Ever since Edward Jenner (pictured) deliberately infected a patient with a virus to protect them from smallpox, vaccines have played a major role in the medicinal toolkit. By sensitising our bodies to a weak form of a disease, they allow our immune systems to better respond to a future attack. However effective this may be, vaccines have a history of being distrusted. A backlash in the UK against the combined measles, mumps and rubella (MMR) shot shows how these fears can set back progress. In 1998, a research paper that fraudulently linked MMR to autism led to a sharp drop in parents taking their children to be vaccinated. The 18-year high of measles outbreaks last year is testament to the damage caused. However, thanks to a large body of evidence, including one recent study showing that MMR doesn't cause cognitive damage, the UK’s vaccination rates are now higher than ever.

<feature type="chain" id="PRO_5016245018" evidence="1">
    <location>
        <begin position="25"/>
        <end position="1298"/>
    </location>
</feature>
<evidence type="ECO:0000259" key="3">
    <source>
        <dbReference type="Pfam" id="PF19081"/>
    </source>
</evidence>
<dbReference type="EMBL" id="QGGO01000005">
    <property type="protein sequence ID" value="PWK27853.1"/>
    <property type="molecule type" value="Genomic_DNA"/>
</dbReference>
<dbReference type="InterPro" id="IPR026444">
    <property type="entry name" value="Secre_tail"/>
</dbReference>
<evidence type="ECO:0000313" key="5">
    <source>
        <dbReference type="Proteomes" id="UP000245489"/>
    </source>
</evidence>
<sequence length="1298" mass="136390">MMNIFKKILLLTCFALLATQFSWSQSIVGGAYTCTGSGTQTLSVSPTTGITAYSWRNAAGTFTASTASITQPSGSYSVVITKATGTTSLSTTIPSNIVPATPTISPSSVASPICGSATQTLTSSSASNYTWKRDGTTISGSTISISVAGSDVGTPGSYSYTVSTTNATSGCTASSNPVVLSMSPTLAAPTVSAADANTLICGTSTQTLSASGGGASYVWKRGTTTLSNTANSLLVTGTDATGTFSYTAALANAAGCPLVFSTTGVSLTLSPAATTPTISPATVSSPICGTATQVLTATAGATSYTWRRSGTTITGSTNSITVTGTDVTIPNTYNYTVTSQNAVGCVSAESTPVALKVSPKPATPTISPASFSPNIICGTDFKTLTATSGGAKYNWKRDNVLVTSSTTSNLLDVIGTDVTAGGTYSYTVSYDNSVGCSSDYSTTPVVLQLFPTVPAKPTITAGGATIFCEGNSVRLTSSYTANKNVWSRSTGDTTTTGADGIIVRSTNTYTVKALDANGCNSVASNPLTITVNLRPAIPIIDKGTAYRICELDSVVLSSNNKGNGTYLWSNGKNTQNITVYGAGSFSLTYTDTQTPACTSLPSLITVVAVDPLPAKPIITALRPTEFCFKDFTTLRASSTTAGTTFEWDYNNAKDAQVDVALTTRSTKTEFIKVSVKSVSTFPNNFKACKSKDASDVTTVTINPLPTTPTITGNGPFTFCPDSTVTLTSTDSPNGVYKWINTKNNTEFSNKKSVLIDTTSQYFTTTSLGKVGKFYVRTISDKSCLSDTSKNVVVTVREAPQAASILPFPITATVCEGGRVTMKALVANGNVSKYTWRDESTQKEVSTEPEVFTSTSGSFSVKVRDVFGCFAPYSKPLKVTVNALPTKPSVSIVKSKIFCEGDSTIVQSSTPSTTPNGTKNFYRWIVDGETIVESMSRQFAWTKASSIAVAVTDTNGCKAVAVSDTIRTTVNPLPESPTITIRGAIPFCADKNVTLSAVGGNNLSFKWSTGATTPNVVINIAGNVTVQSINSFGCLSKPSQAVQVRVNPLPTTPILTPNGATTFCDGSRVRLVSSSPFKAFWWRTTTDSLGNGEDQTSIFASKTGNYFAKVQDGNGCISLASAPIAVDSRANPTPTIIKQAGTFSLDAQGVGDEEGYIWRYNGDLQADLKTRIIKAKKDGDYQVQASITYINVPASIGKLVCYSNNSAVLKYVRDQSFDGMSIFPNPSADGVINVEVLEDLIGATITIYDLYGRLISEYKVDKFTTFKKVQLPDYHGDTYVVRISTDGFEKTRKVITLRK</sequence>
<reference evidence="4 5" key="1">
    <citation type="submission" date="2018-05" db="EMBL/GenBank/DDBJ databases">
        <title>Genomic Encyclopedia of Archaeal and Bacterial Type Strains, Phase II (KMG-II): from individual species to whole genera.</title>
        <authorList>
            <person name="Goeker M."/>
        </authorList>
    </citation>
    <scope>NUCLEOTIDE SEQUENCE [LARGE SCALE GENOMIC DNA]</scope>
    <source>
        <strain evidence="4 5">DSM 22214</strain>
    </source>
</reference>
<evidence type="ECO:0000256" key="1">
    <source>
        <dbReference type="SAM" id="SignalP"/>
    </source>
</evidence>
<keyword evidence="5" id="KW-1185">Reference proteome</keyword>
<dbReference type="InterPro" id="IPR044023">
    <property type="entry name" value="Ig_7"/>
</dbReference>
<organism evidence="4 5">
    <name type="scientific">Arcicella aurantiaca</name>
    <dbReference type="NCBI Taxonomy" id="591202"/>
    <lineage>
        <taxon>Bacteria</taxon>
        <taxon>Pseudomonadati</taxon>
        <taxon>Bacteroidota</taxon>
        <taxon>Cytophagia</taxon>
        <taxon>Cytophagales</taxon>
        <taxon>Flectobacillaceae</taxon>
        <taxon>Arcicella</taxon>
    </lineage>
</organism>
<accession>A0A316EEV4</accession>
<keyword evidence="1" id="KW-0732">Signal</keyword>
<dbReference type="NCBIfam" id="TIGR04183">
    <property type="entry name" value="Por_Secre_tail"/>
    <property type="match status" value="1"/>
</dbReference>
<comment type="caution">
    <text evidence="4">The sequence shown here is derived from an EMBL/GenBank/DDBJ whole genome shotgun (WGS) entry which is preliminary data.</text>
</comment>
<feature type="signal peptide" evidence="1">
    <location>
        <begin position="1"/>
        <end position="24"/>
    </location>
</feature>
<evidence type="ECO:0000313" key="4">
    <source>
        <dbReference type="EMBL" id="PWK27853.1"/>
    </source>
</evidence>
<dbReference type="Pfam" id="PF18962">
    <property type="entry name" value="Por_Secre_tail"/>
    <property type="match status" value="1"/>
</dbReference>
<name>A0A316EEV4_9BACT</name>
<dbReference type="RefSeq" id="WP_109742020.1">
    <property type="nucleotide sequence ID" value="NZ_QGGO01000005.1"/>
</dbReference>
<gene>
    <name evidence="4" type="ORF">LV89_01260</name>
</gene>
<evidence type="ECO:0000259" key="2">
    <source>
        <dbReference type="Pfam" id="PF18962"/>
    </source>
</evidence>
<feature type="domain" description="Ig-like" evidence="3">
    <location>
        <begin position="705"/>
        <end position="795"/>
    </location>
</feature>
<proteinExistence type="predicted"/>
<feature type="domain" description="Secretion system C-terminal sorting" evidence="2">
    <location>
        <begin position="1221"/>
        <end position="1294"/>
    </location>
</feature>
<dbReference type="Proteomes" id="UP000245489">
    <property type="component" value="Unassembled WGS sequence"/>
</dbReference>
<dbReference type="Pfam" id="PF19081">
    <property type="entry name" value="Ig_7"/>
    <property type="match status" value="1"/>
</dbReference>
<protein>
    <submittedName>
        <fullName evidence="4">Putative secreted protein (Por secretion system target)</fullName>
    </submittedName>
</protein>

Written by Jan Piotrowski
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